This project developed a participatory, place-based approach for assessing the vulnerability and resilience of Maine fishing communities, documenting threats and resources available to respond to those threats. To understand the forces driving vulnerability, Johnson and graduate students Cameron Thompson and Anna Henry worked with community stakeholders to identify opportunities and strategies for improving resilience of fishing communities. They produced a summary report, entitled, “In Their Own Words: Fishermen’s Perspectives of Community Resilience.”
Once upon a time, Maine fishermen and women harvested a diversity of species, from groundfish and herring to lobsters, clams, shrimp, and scallops, depending on market conditions and resource abundance. Today, Maine’s fishing culture is concentrated in 50 coastal communities and is overwhelmingly dependent on lobster, while regulations have restricted other fisheries. Since 1990, the number of vessels landing groundfish in Maine dropped from 350 to 70. At least 72 groundfish permits have been lost, and dramatic changes in management are imminent, leading Johnson to wonder, “How vulnerable are Maine’s fishing communities? What can be done to improve their resiliency to future change?”
These are the questions that federal fisheries managers must ask when assessing the impact of new rules, yet too often they don’t have the right data to answer the questions. This project developed a participatory, place-based approach for assessing the vulnerability and resilience of Maine fishing communities, documenting threats and resources available to respond to those threats. To understand the forces driving vulnerability, Johnson and graduate students Cameron Thompson and Anna Henry worked with community stakeholders to identify opportunities and strategies for improving resilience of fishing communities.
Richard Bridges is a seasoned commercial fisherman from Stonington, Maine. He began his fishing career at a young age, setting 150 traps when he was just seven years old, alongside his best friend who was eight at the time. His family, originally from Swan's Island, moved to Connecticut for work during the war but returned to Maine when Bridges was born, believing it was a better place for a boy to grow up. Bridges started groundfishing commercially in 1964, and gill-netted out of Stonington from 1974 until 1984. His first commercial fishing boat was a 36-foot wooden boat built at a local yard, which he purchased with $2,000 given to him by his father upon graduation in 1963. He later replaced the original Oldsmobile V8 engine with the first diesel engine in town. Over the years, Bridges expanded his fleet to include a 42-foot glass boat and a 41-foot wooden boat, which he had built about 5 years prior to the interview in 2011. He uses the glass boat for shrimping in the winter and the wooden boat for lobstering. Bridges credits the wooden boat for his continued ability to fish, as it provides a smoother ride that is easier on his legs.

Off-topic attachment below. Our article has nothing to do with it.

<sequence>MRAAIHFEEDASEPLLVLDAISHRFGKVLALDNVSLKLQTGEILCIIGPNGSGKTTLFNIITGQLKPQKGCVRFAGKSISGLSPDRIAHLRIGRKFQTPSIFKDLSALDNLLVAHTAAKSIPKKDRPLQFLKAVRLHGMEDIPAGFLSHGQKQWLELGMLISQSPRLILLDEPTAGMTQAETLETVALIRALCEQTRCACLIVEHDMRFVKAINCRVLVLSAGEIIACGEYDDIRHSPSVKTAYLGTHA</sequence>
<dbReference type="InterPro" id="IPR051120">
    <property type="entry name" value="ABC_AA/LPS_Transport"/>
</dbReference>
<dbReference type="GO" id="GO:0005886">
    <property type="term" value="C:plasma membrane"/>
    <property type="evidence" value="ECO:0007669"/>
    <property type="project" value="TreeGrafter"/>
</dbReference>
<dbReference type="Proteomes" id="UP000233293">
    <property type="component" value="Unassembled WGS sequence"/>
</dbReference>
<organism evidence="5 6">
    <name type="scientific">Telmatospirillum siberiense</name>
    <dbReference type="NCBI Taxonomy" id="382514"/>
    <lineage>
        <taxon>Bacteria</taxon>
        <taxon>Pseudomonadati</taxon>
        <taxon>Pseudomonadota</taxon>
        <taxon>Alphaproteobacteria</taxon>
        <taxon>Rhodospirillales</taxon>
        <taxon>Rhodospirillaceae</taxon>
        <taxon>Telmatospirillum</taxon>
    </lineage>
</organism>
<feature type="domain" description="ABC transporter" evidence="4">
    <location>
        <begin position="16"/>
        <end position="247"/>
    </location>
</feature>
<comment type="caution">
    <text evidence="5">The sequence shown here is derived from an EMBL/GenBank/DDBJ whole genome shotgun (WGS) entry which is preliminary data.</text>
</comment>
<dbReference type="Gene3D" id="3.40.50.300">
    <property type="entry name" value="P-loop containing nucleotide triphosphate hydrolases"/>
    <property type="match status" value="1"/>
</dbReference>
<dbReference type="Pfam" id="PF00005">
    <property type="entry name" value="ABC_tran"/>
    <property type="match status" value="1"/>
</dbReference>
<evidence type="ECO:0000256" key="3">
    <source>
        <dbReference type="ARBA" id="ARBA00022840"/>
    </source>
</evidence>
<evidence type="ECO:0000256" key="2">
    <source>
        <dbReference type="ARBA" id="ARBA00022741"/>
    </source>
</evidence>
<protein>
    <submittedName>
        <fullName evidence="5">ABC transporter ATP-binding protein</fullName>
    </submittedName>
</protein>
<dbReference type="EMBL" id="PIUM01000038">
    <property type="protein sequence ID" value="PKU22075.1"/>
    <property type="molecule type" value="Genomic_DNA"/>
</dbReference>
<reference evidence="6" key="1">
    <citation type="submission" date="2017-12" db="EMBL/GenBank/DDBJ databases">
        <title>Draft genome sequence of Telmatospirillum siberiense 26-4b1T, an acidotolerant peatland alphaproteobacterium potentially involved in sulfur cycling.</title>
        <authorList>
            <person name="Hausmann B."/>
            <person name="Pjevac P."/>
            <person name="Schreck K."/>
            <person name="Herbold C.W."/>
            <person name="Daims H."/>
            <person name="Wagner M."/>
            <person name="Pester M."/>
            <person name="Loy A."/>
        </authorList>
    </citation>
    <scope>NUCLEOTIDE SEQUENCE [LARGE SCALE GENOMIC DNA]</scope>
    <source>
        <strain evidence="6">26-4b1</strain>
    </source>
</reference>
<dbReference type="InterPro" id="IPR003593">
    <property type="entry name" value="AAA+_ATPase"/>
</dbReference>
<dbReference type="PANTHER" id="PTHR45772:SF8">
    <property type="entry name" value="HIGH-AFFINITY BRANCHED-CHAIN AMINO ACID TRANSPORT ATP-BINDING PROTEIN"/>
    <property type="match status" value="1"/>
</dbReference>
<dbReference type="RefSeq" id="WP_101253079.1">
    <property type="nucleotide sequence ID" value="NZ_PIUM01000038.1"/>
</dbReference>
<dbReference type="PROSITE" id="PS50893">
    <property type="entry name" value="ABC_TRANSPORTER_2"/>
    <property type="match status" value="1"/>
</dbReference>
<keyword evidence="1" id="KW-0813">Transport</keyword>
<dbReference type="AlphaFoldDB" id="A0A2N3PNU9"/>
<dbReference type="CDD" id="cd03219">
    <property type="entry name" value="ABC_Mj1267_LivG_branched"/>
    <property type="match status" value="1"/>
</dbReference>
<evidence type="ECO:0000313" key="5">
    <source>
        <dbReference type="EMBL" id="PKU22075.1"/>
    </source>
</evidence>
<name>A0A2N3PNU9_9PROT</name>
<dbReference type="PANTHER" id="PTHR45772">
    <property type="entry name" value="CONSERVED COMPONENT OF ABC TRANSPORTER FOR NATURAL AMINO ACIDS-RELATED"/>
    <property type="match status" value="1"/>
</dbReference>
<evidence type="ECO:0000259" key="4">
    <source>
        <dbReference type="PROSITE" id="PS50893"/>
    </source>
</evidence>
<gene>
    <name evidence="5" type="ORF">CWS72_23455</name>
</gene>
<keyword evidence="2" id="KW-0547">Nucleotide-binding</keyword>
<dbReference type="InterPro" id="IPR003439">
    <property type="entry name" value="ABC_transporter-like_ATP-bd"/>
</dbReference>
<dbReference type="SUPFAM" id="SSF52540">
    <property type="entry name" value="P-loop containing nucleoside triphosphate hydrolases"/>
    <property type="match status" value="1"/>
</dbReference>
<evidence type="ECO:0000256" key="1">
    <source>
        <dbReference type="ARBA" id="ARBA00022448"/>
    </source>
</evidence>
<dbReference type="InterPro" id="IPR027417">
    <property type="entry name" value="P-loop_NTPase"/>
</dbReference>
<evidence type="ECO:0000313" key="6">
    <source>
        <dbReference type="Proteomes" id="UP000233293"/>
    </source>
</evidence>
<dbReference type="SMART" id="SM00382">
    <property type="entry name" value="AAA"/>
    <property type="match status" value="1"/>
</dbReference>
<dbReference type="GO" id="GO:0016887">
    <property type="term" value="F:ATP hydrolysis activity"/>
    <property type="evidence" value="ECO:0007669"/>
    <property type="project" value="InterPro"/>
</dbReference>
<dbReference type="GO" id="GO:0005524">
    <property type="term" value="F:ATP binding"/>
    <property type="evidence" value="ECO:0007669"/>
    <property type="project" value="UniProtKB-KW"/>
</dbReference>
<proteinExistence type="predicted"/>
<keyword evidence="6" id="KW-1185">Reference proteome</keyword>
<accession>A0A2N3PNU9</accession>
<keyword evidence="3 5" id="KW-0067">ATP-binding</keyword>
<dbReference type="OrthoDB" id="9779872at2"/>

Scope and Content Note
This interview with Richard Bridges, conducted on June 22, 2011, provides a detailed account of his life and career as a commercial fisherman in Stonington, Maine. Bridges shares his early experiences in fishing, starting with setting traps at the age of seven. He discusses his family's history, including their temporary move to Connecticut during the war and their return to Maine for his upbringing. Bridges also provides insight into the evolution of his fishing career, from his first commercial fishing boat purchased in 1963 to his current fleet of a 42-foot glass boat and a 41-foot wooden boat. He discusses the differences between the two types of boats, emphasizing the superior ride of the wooden boat and its impact on his ability to continue fishing. The interview also touches on the social and community aspects of life in a small fishing town, including the role of the local telephone operator in keeping track of the young boys as they went about their fishing activities. Bridges' account offers a unique perspective on the changes in the fishing industry over the years, including the shift from owner-operators to larger corporate entities. He expresses his concern about the loss of fishing rights and the impact on the local community. Bridges also discusses the economic aspects of fishing, including the price fluctuations for different species of fish and the impact of these changes on his fishing practices. He shares his experiences with the Portland Fish Exchange and the competition from other fishing ports. The interview concludes with Bridges' reflections on the importance of fishing to the community and his concerns about the future of the industry. His narrative provides a valuable contribution to the understanding of the history and culture of commercial fishing in Stonington, Maine.
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